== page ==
Figure 4.
Figure 4.
Thermodynamics and kinetics analysis of simulated passive diffusion. (A) Coarse-grained model of the passive diffusion through the NPC, with the NPC modeled as a cylindrical scaffold, with flexible FG repeats anchored to its walls. (B) Simulated and experimental exponential time constants of transport ± 95% confidence intervals, plotted as a function of molecular mass, with solid lines showing fits to power functions. The absolute values of the simulated time constants are scaled by a single constant value, to allow direct comparison with the experimental data, but without affecting the slope or the relative magnitude of the data points in any way. (C) As in B for simulated NPCs depleted in FG chains from 100% (top) to 50% (bottom). (D, top) As in B and C for FG domains with increasing cohesiveness. The legend indicates the interaction force k between pairs of FG motifs in units of kT/Å over a range of 6 Å. Results did not change significantly for k values in the range 0.0–1.7 kT/Å. (bottom) Energy for the same molecules and cohesiveness level as in the top panel; see also F. (E) The free energy barrier for diffusing macromolecules of different molecular masses in units of kT (color bar), along a cross section of the NPC going parallel to the NE through the NPC central axis (x axis) and from the nucleus to the cytoplasm (Z axis). (F) The free energy barrier projected along the z axis, by integrating over a tube of radius 12 nm about the NPC central axis. The top panel shows the free energy barrier as a function of Z for each substrate; the bottom panel shows the magnitude of the barrier as a function of molecular mass ± 95% confidence intervals.
Figure 5.
Figure 5.
Permeability of mutant strains. (A) Combinatorially deleted strains used in this study; deleted nups in each strain are indicated by white circles. Bottom left illustrates that each diagram represents the right half of a cross section of a diagrammatic NPC, where R is the radial distance from the pore radial axis, and the z axis denotes vertical proximity to the cytoplasm (positive values) or the nucleus (negative values). These approximate FG nup positions are drawn according to the localization map for the FG nup C termini used in Table S2 of reference (Alber et al., 2007a). FG nup diameters are estimated for visualization purposes using Eq. 6 in reference (Marsh and Forman-Kay, 2010). (B) Measured NPC permeability coefficients (p) in different strains for GFP-2PrA (molecular mass 40.7 kD) and GFP-4PrA (53.6 kD). Each black dot is from one single-cell FRAP measurement. Red dots are the mean for the GFP-2PrA or GFP-4PrA substrate in that strain. Δnup170 was measured as positive control for a previously published “leaky strain” (Shulga et al., 2000). (C) Permeability of GFP-2PrA versus GFP-4PrA in the different strains relative to the permeability of the WT strain (±SEM). Strains lacking Nup100 or Nup116 GLFG domains are marked red, the nup49ΔFGnup57ΔFG strain green, WT black, Δnup170 gray, and all others blue.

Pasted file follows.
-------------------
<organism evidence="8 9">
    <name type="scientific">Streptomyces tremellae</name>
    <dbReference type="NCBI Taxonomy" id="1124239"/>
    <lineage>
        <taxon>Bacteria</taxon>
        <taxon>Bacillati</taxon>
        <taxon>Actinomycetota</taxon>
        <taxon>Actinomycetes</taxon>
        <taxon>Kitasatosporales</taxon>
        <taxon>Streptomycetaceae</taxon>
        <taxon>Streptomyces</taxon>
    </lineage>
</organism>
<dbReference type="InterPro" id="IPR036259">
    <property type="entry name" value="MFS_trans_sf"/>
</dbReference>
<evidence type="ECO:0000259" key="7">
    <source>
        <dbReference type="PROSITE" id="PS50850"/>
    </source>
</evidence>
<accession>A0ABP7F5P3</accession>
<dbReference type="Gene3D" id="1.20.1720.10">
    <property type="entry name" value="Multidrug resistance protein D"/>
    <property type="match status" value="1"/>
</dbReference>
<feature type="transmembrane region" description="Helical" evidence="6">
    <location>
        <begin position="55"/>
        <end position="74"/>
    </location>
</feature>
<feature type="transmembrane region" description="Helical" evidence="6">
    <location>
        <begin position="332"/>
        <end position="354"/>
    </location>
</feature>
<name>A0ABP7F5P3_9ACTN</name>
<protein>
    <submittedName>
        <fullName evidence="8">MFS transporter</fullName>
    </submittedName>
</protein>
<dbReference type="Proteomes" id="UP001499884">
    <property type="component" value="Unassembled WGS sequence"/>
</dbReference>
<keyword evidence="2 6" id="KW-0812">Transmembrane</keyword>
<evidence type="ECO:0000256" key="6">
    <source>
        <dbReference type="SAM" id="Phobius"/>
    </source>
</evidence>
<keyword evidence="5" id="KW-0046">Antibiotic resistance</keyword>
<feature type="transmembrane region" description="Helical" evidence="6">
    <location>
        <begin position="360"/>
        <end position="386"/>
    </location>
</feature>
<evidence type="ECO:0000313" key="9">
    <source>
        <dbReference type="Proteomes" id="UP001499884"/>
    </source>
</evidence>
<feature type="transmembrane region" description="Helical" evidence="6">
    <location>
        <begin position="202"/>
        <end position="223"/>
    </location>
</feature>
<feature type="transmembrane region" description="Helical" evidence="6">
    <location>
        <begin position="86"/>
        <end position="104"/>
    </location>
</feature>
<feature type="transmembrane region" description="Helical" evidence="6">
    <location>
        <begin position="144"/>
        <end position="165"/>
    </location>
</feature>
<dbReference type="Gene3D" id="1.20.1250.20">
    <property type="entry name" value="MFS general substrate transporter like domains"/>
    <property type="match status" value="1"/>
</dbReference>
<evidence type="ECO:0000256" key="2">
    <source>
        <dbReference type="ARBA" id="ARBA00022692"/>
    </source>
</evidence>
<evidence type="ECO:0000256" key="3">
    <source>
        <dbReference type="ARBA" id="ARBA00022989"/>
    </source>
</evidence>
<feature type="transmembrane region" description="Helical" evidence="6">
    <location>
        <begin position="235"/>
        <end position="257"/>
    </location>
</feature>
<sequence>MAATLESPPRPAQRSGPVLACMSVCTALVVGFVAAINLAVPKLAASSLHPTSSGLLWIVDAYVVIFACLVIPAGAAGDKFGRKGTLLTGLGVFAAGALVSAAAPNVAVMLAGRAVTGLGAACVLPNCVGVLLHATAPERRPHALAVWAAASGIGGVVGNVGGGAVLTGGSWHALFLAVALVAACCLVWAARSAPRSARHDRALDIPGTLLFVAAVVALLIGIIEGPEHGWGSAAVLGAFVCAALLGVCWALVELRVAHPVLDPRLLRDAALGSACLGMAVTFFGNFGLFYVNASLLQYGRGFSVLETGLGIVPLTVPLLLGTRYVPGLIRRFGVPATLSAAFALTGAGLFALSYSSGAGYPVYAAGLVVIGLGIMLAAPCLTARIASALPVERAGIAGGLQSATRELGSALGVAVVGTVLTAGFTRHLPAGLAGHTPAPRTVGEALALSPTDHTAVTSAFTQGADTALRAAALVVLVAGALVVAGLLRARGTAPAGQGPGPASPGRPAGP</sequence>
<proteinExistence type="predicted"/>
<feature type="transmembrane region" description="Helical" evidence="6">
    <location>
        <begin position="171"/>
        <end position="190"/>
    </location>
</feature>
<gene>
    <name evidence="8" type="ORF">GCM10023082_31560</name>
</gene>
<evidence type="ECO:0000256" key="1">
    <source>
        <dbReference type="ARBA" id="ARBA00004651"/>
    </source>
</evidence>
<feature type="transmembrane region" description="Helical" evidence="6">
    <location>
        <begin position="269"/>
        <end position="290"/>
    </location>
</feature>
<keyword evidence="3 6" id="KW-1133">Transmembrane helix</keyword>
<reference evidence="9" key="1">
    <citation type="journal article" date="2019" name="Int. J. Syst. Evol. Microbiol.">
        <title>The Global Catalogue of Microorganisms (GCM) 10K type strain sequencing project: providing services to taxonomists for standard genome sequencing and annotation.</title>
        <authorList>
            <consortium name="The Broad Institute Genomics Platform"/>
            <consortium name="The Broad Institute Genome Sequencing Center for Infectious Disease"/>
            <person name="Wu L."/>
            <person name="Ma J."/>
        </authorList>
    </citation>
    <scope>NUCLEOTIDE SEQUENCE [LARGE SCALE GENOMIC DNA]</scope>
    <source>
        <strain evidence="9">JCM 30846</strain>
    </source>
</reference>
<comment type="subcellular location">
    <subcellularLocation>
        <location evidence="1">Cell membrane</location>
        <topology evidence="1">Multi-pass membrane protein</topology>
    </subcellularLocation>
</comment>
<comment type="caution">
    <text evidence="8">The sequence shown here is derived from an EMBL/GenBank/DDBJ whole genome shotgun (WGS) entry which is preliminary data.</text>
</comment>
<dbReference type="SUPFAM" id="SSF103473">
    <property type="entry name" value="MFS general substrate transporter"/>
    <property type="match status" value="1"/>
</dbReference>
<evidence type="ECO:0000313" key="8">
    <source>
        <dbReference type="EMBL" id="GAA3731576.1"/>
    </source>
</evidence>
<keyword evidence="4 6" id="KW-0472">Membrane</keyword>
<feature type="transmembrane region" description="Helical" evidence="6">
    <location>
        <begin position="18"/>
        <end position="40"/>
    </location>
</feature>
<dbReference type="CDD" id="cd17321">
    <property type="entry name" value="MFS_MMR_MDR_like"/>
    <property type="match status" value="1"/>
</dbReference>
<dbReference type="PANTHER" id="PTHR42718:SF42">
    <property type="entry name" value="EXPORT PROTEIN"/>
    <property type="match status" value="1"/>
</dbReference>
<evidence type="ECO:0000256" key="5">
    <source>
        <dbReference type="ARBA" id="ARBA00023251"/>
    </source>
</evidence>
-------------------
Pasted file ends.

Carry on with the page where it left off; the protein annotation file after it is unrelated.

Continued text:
Figure 6.
Figure 6.
Size-dependent permeability in four FG deletion strains. (A) An example of NPC permeability assays from representative single cells expressing GFP-2PrA, from FG deletion and control strains. Bars, 1 µm. The permeability of Δnup170 was measured as positive control for a previously published leaky strain (Shulga et al., 2000). (B) Strains in which mean transport times (τ^) were calculated for all six different-sized substrates are plotted ± 95% confidence intervals as a function of the reporter molecular masses in log-log scale, these being 29 (GFP), 34 (GFP-1PrA), 41 (GFP-2PrA), 47 (GFP-3PrA), 54 (GFP-4PrA), and 67 kD (GFP-6PrA). As GFP-xPrG data were only collected for WT cells, only GFP-xPrA data are included in this figure, for more direct comparisons. The solid line in each subplot indicates the fit to a power function. For the mutant strains, the WT fit is superimposed as a red line. The functional form of each power function is indicated along with the 95% confidence intervals for the power exponent.
Figure 7.
Figure 7.
No single factor is a good predictor of NPC permeability. (A) Effect of select features on pore basal permeability (p/pWT) relative to the WT strain. Shown are the four features with the highest absolute correlation. Plots for all 33 features are shown in Fig. S5. (B) Predicted basal permeability (p/pWT) of combinatorial deletion strains (±SEM) relative to the WT strain according to the LASSO statistical regression model versus the experimental measurements for each strain. (C) Aggregate contribution of features related to either the ratio of net charge to hydropathy or position to the LASSO regression model. (D) p/pWT of individual nups relative to the WT strain according to the regression model. The nups are positioned based on their proximity to the cytoplasm (z axis) and their distance from the NPC radial axis, as observed in immuno-EM maps (Alber et al., 2007b). The prediction for Nup159 should be assigned lower confidence because of the unusual negative charge and architecture of Nup159.